Ngoc Le heard his wife’s screams and ran from the back of the wireless store he owns in Camden, New Jersey. His wife was behind the counter, as was a masked man wielding a knife. The man brandished the blade, herding the couple into a back room. Once there, he tied the 28-year old businessman to a chair, then proceeded to rape 22-year old Kelly Le. Once the brutal rape had finished, he slit the couple’s throats, then ran away. There was no 2nd Amendment, no right to own a gun, and Antonio Diaz Reyes got away with murder.
That isn’t actually how the events of December 31st, 2004 played out. We do have a 2nd Amendment in this country, after all. So when Antonio Reyes held Kelly Le at knifepoint, Ngoc Le was able to shoot and kill the attacker with his legally owned firearm. DNA tests later determined that Reyes was responsible for a string of rapes in downtown Camden that had terrorized the city for months. The Le’s were shaken by what happened, but there were no regrets.
I was reminded of this armed citizen story when I read Tom Derby’s recent piece in the Philadelphia Inquirer. Derby, an English and reading teacher in Camden, New Jersey, says it’s time for the 2nd Amendment to go away. In fact, he says, “The premise of the Second Amendment, the need for minutemen, no longer exists. In a free society we must rely on the police. We have more important rights to fight for than the right to bear arms.”
Mr. Derby is an English teacher, so perhaps he can be forgiven for not knowing that the U.S. government has said our individual security and safety is not guaranteed by the law enforcement in this country. There are several Supreme Court decisions that hold citizens have no constitutional guarantee of protection by police (South v. Maryland and Castle Rock v. Gonzalez come immediately to mind), and many more decisions have been made at lower levels (in the case of Warren v. District of Columbia, for example, the D.C. Court of Appeals ruled that “a government and its agents are under no general duty to provide public services, such as police protection, to any individual citizen.”). Despite what Mr. Derby says, we are responsible for our individual safety. The law enforcement community performs a valuable service each and every day, but any cop will tell you that they can’t be your personal bodyguard.
Tom Derby also says, “When wolves and human predators roamed freely Northeast, one was entitled to defend one’s family and property with firearms. Circumstances have changed; we need to reconsider that entitlement.” How have circumstances changed? Derby has taught in Camden, New Jersey for 18 years. He should be all too familiar with the human predators that still roam the streets. Camden, after all, was named the most dangerous city in America for the second year in a row last year, and has been in the top ten each of the past eight years, according to Morgan Quinto, the company that ranks cities on their crime rates. In 2004 the city’s murder rate was 60.8 per 100,000 residents, more than 11 times the national average. Its robbery rate was almost 8 times the national average, and its rate of aggravated assaults were more than 4 times the national average. Yet Derby says we should no longer be entitled to defend ourselves?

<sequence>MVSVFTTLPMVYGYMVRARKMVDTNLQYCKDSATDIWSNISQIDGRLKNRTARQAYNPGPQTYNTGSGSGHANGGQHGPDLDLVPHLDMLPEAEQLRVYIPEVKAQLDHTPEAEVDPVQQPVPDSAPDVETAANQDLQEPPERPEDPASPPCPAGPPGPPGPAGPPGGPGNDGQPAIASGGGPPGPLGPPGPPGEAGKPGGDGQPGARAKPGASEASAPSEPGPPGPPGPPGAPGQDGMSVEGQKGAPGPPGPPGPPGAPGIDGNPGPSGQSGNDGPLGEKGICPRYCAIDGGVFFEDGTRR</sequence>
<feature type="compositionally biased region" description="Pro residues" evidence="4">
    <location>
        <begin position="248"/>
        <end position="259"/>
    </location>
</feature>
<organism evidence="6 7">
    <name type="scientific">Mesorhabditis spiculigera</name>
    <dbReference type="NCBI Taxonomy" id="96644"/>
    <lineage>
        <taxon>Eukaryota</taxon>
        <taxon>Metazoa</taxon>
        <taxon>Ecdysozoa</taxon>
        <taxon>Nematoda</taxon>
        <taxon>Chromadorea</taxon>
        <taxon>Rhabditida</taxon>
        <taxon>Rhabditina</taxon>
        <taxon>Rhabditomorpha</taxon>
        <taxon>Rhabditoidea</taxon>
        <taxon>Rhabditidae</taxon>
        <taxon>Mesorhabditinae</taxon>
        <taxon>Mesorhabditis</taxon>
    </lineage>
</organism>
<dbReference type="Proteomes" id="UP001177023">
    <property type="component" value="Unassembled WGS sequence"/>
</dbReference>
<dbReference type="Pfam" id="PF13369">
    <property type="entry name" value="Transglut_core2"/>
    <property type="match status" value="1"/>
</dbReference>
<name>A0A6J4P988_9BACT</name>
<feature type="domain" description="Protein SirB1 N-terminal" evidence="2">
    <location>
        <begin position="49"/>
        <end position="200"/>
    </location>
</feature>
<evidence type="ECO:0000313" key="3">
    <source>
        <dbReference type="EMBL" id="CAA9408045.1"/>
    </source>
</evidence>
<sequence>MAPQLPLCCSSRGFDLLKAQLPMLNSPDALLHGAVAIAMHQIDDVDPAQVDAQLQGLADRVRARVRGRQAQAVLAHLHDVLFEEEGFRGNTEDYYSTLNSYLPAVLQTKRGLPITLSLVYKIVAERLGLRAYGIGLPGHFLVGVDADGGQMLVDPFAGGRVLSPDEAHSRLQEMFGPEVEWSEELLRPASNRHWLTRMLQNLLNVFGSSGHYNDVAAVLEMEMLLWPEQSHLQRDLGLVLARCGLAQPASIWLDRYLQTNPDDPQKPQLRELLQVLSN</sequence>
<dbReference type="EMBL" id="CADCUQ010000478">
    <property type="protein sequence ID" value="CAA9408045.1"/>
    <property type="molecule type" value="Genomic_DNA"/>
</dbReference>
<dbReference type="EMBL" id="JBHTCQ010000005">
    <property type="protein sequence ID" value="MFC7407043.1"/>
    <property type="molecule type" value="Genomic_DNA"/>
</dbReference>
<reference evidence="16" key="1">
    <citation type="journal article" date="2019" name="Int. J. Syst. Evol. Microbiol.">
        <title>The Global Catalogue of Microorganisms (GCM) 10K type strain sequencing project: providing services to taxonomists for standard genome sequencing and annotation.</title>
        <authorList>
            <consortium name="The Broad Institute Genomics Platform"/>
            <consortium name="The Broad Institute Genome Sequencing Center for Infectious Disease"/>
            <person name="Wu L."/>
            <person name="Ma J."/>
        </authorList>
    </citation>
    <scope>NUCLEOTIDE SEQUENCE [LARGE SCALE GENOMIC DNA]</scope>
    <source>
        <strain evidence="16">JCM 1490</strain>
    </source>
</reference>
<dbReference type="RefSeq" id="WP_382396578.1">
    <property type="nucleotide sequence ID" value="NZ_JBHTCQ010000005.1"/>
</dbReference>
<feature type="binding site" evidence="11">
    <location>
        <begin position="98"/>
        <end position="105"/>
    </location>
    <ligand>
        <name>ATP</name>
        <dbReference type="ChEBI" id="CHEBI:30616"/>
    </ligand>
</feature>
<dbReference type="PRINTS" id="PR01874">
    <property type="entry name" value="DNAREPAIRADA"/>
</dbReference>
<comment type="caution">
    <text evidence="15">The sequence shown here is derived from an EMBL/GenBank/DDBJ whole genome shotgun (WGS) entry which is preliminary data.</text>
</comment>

Derby seems to think that if we scrapped the 2nd Amendment, all the criminals in this country would lay down their weapons. Yet the criminal element doesn’t rely on the 2nd Amendment any more than child pornographers rely on the 1st Amendment. Get rid of the right to legally own firearms, and the gang members and street thugs plaguing Camden won’t even blink. But the legal gun owners, like Ngoc Le, will pay the price.
Tom Derby appears to be a teacher who cares a great deal about his students, and he should be commended for that. In his piece, he writes about several who have fallen victim to violence. One of the students he mentions, a boy named Len, was an “A” student who eventually joined a gang. Derby writes, “I lost track of Len, and a colleague brought me the bad news before the papers got it: He had become a professional assassin, and his own gang killed him and set his body on fire in a football field in North Camden.”
But Derby seems to be blaming Len’s death on an inanimate object, rather than the human beings who took Len’s life. Nothing is said about Len’s choices in life that placed him directly in the path of violence. In the end, Derby says it’s not a person responsible for Len’s death, but a thing.
It’s easy to take this approach. We don’t have to think ill of the dead, wondering why they chose a life of crime instead of a life inside the boundaries of the law. We don’t have to be angry with them for inflicting violence on others, because it’s not their fault. The devil didn’t make them do it, the gun did. But if we’re going to make excuses for the criminal behavior of those we love, we can’t expect them to change their ways.
My wife lived in Camden for nine years, and if she and I had never met, there’s a good chance that my 15-year old stepson would have been in Mr. Derby’s class. I know my wife would be glad that he had a teacher who cared about him, but she’d be livid knowing that his teacher thought she should be disarmed so she couldn’t protect her family from the wolves roaming the streets. I don’t think Mr. Derby is a bad man, just horribly misguided.